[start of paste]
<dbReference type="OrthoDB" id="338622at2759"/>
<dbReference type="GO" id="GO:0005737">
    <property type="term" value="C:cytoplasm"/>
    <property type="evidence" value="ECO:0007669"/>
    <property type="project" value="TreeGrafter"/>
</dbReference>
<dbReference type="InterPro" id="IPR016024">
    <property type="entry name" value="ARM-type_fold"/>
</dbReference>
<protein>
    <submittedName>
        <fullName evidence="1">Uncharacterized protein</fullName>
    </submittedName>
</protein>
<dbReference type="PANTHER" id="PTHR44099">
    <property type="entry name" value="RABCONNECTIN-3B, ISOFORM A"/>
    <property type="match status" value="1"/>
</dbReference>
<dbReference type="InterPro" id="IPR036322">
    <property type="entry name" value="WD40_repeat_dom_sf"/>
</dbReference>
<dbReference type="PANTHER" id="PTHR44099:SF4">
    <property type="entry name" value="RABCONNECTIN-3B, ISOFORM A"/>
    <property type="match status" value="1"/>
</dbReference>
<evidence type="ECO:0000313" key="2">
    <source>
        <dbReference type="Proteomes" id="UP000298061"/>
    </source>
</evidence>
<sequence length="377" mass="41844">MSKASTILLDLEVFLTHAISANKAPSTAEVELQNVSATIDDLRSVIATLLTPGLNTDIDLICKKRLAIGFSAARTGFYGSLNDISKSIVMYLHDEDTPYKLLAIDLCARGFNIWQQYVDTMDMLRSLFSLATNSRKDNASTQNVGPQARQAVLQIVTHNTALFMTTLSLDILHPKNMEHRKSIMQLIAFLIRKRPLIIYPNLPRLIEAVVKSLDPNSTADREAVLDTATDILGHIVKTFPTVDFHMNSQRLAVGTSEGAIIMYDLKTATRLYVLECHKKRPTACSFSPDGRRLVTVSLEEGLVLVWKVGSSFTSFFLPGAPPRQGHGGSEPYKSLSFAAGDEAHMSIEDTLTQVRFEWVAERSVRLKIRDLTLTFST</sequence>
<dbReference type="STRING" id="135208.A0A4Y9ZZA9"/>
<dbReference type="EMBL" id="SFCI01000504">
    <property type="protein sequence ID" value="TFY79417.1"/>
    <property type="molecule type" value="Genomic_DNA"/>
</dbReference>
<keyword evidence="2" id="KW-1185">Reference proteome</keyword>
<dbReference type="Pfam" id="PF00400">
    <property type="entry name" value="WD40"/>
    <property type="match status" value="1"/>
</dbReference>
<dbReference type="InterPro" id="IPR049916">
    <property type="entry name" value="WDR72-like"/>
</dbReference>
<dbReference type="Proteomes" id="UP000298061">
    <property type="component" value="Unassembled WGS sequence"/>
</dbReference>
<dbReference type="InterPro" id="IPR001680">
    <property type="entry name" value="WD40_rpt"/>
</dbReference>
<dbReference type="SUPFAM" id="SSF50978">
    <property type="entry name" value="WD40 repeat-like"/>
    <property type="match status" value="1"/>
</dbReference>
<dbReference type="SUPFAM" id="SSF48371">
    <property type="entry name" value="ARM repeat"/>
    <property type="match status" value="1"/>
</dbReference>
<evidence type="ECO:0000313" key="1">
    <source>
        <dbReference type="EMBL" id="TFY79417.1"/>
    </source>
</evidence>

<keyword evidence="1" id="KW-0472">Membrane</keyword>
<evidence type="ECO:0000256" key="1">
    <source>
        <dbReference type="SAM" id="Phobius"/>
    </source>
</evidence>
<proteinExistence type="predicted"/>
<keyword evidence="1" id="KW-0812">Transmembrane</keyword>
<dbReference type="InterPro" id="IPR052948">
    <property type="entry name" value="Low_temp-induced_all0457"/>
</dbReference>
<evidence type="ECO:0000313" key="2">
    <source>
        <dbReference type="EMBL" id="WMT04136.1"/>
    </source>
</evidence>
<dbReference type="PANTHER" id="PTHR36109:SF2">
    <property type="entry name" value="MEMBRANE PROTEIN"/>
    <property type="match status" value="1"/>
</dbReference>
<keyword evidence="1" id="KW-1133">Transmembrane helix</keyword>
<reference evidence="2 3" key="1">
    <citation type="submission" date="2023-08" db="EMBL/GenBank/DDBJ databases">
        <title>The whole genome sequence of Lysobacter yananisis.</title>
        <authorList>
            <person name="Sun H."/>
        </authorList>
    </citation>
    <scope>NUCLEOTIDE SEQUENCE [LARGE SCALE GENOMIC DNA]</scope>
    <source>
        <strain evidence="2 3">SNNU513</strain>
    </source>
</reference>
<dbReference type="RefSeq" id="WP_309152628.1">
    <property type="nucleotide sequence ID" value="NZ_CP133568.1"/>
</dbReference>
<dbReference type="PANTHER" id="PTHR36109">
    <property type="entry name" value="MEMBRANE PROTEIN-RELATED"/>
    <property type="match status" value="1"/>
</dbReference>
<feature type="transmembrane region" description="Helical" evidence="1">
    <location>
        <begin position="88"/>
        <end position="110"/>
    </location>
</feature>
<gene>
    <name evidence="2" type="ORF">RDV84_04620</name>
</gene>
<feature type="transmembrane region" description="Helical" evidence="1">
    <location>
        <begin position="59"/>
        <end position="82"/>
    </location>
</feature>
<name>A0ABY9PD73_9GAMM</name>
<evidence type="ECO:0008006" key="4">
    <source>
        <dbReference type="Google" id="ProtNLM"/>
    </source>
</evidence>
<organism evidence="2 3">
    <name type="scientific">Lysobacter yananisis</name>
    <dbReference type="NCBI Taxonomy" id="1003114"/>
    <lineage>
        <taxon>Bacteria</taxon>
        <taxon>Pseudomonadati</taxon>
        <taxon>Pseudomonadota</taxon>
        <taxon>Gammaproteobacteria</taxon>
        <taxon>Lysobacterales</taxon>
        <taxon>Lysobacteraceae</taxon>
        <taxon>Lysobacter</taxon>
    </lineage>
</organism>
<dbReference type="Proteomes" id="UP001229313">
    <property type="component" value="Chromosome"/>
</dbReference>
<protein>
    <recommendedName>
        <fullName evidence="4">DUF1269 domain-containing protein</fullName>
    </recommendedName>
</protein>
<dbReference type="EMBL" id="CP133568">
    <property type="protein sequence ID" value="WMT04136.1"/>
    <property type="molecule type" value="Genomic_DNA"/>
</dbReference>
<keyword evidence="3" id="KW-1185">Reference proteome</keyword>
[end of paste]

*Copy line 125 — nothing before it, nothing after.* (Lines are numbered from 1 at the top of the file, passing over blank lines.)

<organism evidence="2 3">